A connection between poor sleep quality and bipolar disorder (BD) has been obvious to scientists for decades. Periods of sleep disturbances often happen in conjunction with episodes of depression, mania or hypomania (an emotional state not quite as profound as true mania) in bipolar disorder patients. Some studies have strongly suggested that sleep disruptions might even trigger manic and hypomanic episodes.

What hasn’t been as clear is the true nature of the relationship between sleep and bipolar disorder. Does poor sleep cause manic episodes, or is it the reverse? Or are sleep disturbances an unfortunate side effect of medications used to treat bipolar disorder?

Some or all of these possibilities could be true, but some scientists have also wondered whether patterns of poor sleep might actually make it more likely that an otherwise healthy person could develop bipolar disorder. A new study provides compelling evidence of just such a connection.

Is Poor Sleep a Bipolar Trigger?

Many studies have examined the association between sleep and bipolar disorder. Bipolar disorder patients have shown a tendency to have poor sleep patterns, even when they’re not in a manic or depressed state. Other studies have shown that sleep disruptions can cause manic episodes and that improvement of sleep patterns between episodes can reduce the risk of relapse.

But some researchers have theorized that if sleep and bipolar disorder are so closely interconnected, it may be possible that patterns of poor sleep could put a healthy person at an increased risk of developing bipolar disorder. Some studies have pursued that idea, but until now, they’ve been small and have been complicated by the inclusion of people who have a genetic predisposition for bipolar disorder.

A new study recently published in the journal Translational Psychiatry attempts to focus on a large sample of healthy subjects (those who do not have a family history of bipolar disorder) to see whether or not there is a connection between sleep and bipolar disorder risk.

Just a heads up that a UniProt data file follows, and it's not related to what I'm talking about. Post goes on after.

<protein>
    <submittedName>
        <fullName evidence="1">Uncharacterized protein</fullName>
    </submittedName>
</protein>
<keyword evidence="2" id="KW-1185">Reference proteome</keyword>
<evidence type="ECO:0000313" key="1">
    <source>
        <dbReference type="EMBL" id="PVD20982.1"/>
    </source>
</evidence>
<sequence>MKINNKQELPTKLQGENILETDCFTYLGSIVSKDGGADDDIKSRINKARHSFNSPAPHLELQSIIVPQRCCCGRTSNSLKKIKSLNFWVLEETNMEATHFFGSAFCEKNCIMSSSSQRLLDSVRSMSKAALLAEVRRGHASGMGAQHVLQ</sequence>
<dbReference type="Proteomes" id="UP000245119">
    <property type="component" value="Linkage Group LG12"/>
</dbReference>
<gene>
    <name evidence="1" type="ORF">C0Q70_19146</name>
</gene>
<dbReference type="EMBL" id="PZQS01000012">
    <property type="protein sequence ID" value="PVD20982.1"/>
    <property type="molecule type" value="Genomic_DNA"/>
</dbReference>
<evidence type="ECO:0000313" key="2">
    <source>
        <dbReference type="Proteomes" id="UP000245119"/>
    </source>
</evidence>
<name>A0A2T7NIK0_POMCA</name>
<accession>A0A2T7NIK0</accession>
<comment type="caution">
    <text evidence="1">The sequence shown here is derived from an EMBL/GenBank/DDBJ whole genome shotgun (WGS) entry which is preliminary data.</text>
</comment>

In the study, participants were assessed using the hypomanic personality scale (HPS), a questionnaire that has proven effective at predicting vulnerability to bipolar disorder. Their sleep patterns were also assessed using either sleep-measuring devices or a sleep-quality questionnaire. Finally, the study excluded subjects who had illnesses or were taking medications that might affect their sleep quality.

Ultimately, the study found a significant correlation between sleep and bipolar disorder risk. Those participants who showed characteristics that predict a high risk for bipolar disorder were more likely to also have sleep problems, including poor sleep quality, day-to-day sleep variability, low sleep duration, and daytime sleepiness. In particular, those who had a high level of variability in the quality of their sleep from day to day seemed to be at the highest risk for developing bipolar disorder.

Preventing Bipolar Disorder by Sleeping

Although these findings don’t, by any means, present a complete understanding of the relationship between bipolar disorder and sleep, they do suggest some encouraging possibilities. If poor sleep quality does, indeed, predispose someone to be vulnerable to developing bipolar disorder, addressing sleep disruptions could be a relatively easy way to head off the disorder before it strikes.

Sleep problems are typically easy to spot and treat, and they don’t usually carry the social stigma that sometimes prevents people from seeking treatment for mental illness. For individuals who are at high risk of developing bipolar disorder, an effective, life-changing preventive measure may be as simple as getting a good night’s sleep.

Translational Psychiatry, Vulnerability to bipolar disorder is linked to sleep and sleepiness

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